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Joey comments on Talent gaps from the perspective of a talent limited organization. - Effective Altruism Forum

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Comment author: joshjacobson  (EA Profile) 03 November 2017 06:56:29PM *  3 points [-]

I see you didn't call Charity Science 'talent constrained' but rather 'talent limited'. Was this intentional? Because it does seem Charity Science is an org that would get much better access to talent with more funds for salaries.... and that that is a likely major factor in your talent shortage.

Comment author: Joey 05 November 2017 01:13:32PM 3 points [-]

The use of the term talent constrained vs talent limited was not intentional.

Overall I think salary is not a large factor in our talent concerns. We have experimented with different levels of salaries between 10k and 50k USD and have not found increasing the salary increases the talent pool in the traits we would like to see more of. It could be that 50k is still too low or that we are not marketing our jobs in communities that are very income sensitive. I would guess that normally we are looking for pretty hardcore/dedicated EAs and that tends to correlate very strongly with people who take low salaries.

Comment author: Ben_Kuhn 06 November 2017 09:58:11AM *  6 points [-]

We have experimented with different levels of salaries between 10k and 50k USD and have not found increasing the salary increases the talent pool in the traits we would like to see more of

Is this really true throughout the whole range? It seems extraordinary to claim that moving from a salary of 10k to 20k truly had no effect. Most EAs live on much more than US$10k, and I think this is the right call for most of them.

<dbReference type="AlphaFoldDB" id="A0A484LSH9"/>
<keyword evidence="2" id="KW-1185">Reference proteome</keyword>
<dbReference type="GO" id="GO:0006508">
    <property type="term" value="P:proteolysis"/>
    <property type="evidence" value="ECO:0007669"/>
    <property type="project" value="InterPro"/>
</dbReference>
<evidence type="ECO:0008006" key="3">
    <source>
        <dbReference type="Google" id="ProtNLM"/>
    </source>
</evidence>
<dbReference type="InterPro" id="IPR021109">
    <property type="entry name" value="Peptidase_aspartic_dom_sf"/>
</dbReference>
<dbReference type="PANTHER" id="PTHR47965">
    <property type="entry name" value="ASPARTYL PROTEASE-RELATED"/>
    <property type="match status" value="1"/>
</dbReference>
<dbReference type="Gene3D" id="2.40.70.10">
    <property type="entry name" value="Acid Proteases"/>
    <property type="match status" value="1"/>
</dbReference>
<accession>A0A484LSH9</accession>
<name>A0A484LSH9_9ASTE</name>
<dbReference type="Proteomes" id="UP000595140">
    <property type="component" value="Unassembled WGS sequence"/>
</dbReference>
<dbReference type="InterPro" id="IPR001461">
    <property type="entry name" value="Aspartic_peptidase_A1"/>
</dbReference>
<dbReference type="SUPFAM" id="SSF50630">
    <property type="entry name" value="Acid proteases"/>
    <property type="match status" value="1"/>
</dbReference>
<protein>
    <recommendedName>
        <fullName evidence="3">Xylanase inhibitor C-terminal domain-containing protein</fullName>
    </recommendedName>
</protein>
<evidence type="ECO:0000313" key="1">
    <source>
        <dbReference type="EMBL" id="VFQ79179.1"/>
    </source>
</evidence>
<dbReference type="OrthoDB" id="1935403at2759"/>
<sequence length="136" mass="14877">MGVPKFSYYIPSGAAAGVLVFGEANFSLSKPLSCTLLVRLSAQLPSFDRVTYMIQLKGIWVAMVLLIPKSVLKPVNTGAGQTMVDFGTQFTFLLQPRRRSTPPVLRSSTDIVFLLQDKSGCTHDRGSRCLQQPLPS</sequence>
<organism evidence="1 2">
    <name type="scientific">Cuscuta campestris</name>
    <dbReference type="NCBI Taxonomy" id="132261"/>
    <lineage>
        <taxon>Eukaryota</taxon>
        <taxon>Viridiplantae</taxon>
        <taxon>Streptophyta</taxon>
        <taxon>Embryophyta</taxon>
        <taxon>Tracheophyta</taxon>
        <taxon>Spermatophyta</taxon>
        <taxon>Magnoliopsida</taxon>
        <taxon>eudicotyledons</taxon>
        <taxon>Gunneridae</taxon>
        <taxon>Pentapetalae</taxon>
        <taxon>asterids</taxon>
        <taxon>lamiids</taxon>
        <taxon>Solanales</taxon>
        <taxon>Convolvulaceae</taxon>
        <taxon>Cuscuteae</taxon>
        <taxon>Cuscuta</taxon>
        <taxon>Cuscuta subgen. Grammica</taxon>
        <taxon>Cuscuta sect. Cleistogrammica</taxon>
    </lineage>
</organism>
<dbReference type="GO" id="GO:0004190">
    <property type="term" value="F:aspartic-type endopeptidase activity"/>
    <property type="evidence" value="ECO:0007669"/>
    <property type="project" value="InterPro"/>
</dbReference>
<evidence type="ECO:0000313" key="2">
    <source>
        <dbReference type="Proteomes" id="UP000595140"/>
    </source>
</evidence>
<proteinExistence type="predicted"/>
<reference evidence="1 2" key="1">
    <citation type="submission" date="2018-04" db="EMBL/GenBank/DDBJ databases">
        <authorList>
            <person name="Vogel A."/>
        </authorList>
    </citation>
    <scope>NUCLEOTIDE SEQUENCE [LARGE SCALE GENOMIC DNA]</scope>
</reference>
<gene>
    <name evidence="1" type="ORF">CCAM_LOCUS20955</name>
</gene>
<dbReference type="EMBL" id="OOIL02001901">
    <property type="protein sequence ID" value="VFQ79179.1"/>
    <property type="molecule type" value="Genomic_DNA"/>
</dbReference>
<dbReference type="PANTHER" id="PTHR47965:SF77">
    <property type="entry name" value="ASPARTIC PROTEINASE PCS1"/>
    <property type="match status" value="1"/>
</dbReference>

Comment author: Joey 06 November 2017 11:53:38AM 2 points [-]

10k was not attempted for people living in the higher income countries (with the exception of the co-founders) as it would often go below minimum wage.

Comment author: Ben_Kuhn 06 November 2017 10:45:20PM 1 point [-]

But you did find that 20k (above min wage in most places) was not appreciably different from 50k in terms of "talent pool in the traits we would like to see more of"? I'm still extremely surprised. While above the minimum wage, 20k would require many EAs I know to make large sacrifices in housing location, quality and/or savings buffer.

Are you only looking for people who are willing to move to India, or do you think the traits you care about are strongly correlated with being willing to make large sacrifices on those dimensions, or what?

Comment author: Joey 06 November 2017 11:22:06PM 3 points [-]

Most of these jobs included a move to either Vancouver or India. I do expect strong ability/interest in self-sacrifice correlates with many of the traits we are looking for. With our strongest candidates we often ask what salary they are looking for without specifying a number for the job beforehand, although our budget is public so they could in theory deduce the current average wages other employees are getting.

Comment author: Gregory_Lewis 07 November 2017 04:40:26AM 5 points [-]

FWIW: Although part of this might be anchoring (it perhaps 'hurts more' to go down in salary rather than start at a low salary level) I don't think I'd have taken my current role as a researcher at FHI for salaries at the 20k sort of level (when adjusted for living expenses etc.) but much more palatable at the upper end of the 20-50k interval.

I regret I am far from a moral saint (like e.g. Xio and yourself, Julia Wise and Jeff Kaufmann, many others), and I expect I am less virtuous in this respect (and many others) than the typical EA who would contemplate direct work. But, insofar as one thinks some counterpart of mine (e.g. EA aligned medical doctor who specialised in public health and who was passionate about global poverty) could be an effective hire at a group like this, I think this offers evidence against a really strong correlation between altruistic ardour and the traits of efficacy you desire.

[I suspect asking for what salary a candidate looks for given public knowledge about the extremely low salary you and other employees claim may implicitly screen out people pre-application who would only work for more generous remuneration.]

Comment author: Joey 07 November 2017 02:49:15PM 2 points [-]